Coronavirus in Massachusetts: 9,797 deaths, 156,385 COVID-19 cases total

Coronavirus Local Impact

Coronavirus Resources from the CDC

BOSTON (WWLP) – State public health officials reported 725 new confirmed COVID-19 cases in Massachusetts, bringing the total number of confirmed cases statewide to 156,385.

There are 9 new deaths reported for a total of 9,797 confirmed death cases with an overall of 10,023 confirmed and probable deaths total.

According to the Department of Public Health, 51,419 new tests were performed with an overall of 6,217,043 molecular tests administered.

Antibody Tests: A total of 278 new individuals have tested positive with 126,754 total tests reported.

Antigen Tests: A total of 2,565 new individuals have tested positive with 190,746 total tests reported.

469 patients are currently hospitalized with COVID-19 with 96 patients that are in intensive care units.

Confirmed COVID-19 Cases:

  • New Cases: 725
  • Total Cases: 156,385
  • New Deaths: 9
  • Total Deaths: 9,797

Probable COVID-19 Cases

  • New Cases: 117
  • Total Cases: 4,164
  • New Deaths: 1
  • Total Deaths: 226

INTERACTIVE MAP: Massachusetts community-level COVID-19 data reporting

COVID-19 Cases in Long-Term Care Facilities

  • Residents/Healthcare workers with probable or confirmed COVID-19: 25,717
  • Facilities reporting at least one probable or confirmed case of COVID-19: 391
  • Probable or confirmed COVID-19 deaths: 6,432

You can get more details about the COVID-19 cases in the Commonwealth here.


COVID-19 Molecular Test: Also known as a PCR test. This diagnostic test identifies the presence of virus’s genetic material. These tests are very accurate and a positive result means someone has current or very recent infection.

COVID-19 Antigen Test: This test identifies the presence of proteins on the surface of the virus. These diagnostic tests are somewhat less accurate (i.e., low sensitivity) than molecular tests but a positive result is suggestive of current infection.

COVID-19 Antibody Test: Also known as a serology test. This test identifies antibodies; antibodies are the proteins produced by the immune system to fight off an infection. Because antibodies take days to weeks to make after infection, a positive result indicates infection at some point in the past. It is not a diagnostic test.

Testing by Date: This refers to the date the sample (usually nasal swab or blood) was taken. Most reports and figures in this dashboard use this date.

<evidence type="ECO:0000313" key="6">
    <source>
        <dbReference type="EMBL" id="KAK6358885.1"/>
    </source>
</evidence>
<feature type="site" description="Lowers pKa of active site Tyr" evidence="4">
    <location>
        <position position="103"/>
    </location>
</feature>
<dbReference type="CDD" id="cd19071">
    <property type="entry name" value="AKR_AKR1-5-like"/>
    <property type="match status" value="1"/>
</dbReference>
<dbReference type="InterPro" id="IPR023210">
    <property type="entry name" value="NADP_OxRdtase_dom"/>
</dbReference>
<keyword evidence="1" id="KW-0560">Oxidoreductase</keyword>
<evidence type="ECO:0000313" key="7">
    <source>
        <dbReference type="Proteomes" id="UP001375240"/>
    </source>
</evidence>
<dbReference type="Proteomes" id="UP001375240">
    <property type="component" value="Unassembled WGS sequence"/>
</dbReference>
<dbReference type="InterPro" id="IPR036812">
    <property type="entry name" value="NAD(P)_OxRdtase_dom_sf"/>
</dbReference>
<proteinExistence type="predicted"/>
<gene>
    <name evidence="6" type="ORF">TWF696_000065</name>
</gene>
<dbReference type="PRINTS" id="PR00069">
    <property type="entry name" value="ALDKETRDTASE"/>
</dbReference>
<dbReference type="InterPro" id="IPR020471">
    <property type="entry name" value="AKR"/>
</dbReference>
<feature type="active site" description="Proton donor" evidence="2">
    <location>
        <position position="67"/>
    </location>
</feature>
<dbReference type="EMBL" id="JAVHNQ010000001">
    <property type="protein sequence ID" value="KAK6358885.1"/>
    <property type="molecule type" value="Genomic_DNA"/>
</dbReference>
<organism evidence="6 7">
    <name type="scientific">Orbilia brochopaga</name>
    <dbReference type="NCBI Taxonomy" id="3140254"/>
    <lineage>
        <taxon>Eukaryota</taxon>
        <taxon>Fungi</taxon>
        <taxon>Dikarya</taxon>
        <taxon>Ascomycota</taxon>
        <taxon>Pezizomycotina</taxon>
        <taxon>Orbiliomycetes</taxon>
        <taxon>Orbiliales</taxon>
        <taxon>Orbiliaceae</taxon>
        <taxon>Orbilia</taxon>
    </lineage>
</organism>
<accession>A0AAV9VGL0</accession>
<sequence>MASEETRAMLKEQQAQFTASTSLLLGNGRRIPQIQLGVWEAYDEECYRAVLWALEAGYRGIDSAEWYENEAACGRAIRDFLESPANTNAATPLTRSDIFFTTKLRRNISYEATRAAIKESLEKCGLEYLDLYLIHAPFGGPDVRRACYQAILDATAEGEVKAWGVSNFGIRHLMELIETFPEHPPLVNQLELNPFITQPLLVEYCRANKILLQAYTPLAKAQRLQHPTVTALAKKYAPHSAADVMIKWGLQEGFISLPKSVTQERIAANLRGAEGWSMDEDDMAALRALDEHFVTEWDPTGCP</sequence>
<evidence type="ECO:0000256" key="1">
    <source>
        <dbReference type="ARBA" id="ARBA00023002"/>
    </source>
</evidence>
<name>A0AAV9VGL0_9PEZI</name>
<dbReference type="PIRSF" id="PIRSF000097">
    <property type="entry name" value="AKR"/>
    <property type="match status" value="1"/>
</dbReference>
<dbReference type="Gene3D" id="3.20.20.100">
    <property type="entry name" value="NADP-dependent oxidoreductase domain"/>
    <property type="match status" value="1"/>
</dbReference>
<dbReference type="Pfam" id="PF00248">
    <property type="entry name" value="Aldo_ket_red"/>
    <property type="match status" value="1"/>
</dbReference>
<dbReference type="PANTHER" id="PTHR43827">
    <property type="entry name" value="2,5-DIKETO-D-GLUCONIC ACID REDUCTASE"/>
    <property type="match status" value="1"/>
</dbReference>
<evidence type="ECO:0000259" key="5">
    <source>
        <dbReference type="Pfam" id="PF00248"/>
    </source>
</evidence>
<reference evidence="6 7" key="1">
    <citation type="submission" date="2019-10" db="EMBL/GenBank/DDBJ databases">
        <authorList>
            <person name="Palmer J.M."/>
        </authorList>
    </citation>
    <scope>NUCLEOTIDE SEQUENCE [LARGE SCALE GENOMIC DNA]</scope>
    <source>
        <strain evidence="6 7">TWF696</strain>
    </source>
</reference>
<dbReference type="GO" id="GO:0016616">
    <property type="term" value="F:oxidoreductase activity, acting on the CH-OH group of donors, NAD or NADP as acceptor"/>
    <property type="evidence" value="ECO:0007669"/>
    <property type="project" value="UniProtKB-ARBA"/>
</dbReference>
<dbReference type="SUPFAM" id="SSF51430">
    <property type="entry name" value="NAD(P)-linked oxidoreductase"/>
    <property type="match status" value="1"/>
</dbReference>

Total Tests: This represents the total number of tests done and includes people who have had multiple tests.

Persons Tested: This represents the total number of persons who had at least one test done. If a person had more than one test, they are still counted only once.

Case Definition: A standard set of criteria (including symptoms, laboratory tests and exposure) used to count persons who may have COVID-19. Case definitions tell public health professionals which people with disease to count; they don’t tell healthcare providers how to diagnose or treat COVID.

Confirmed Case: A person is counted as a confirmed case of COVID-19 if they have a positive molecular test.

Probable Case: A person is counted as a probable case in four ways:

  1. if they have a positive antigen test AND have symptoms OR were exposed to someone with COVID;
  2. if they have a positive antibody test AND have symptoms OR were exposed to someone with COVID;
  3. if they have COVID symptoms AND were exposed to someone with COVID;
  4. if they died and their death certificate lists COVID as a cause of death.

More complete information about the COVID-19 case definition may be found here: https://cdn.ymaws.com/www.cste.org/resource/resmgr/ps/positionstatement2020/Interim-20-ID-02_COVID-19-19.pdf

Suspected Hospitalized Cases: Patients without a laboratory confirmed COVID-19 diagnosis but who, as determined by the hospital, have signs and symptoms compatible with COVID-19 (most patients with confirmed COVID-19 have developed fever and/or symptoms of acute respiratory illness, such as cough, shortness of breath, or myalgia/fatigue).

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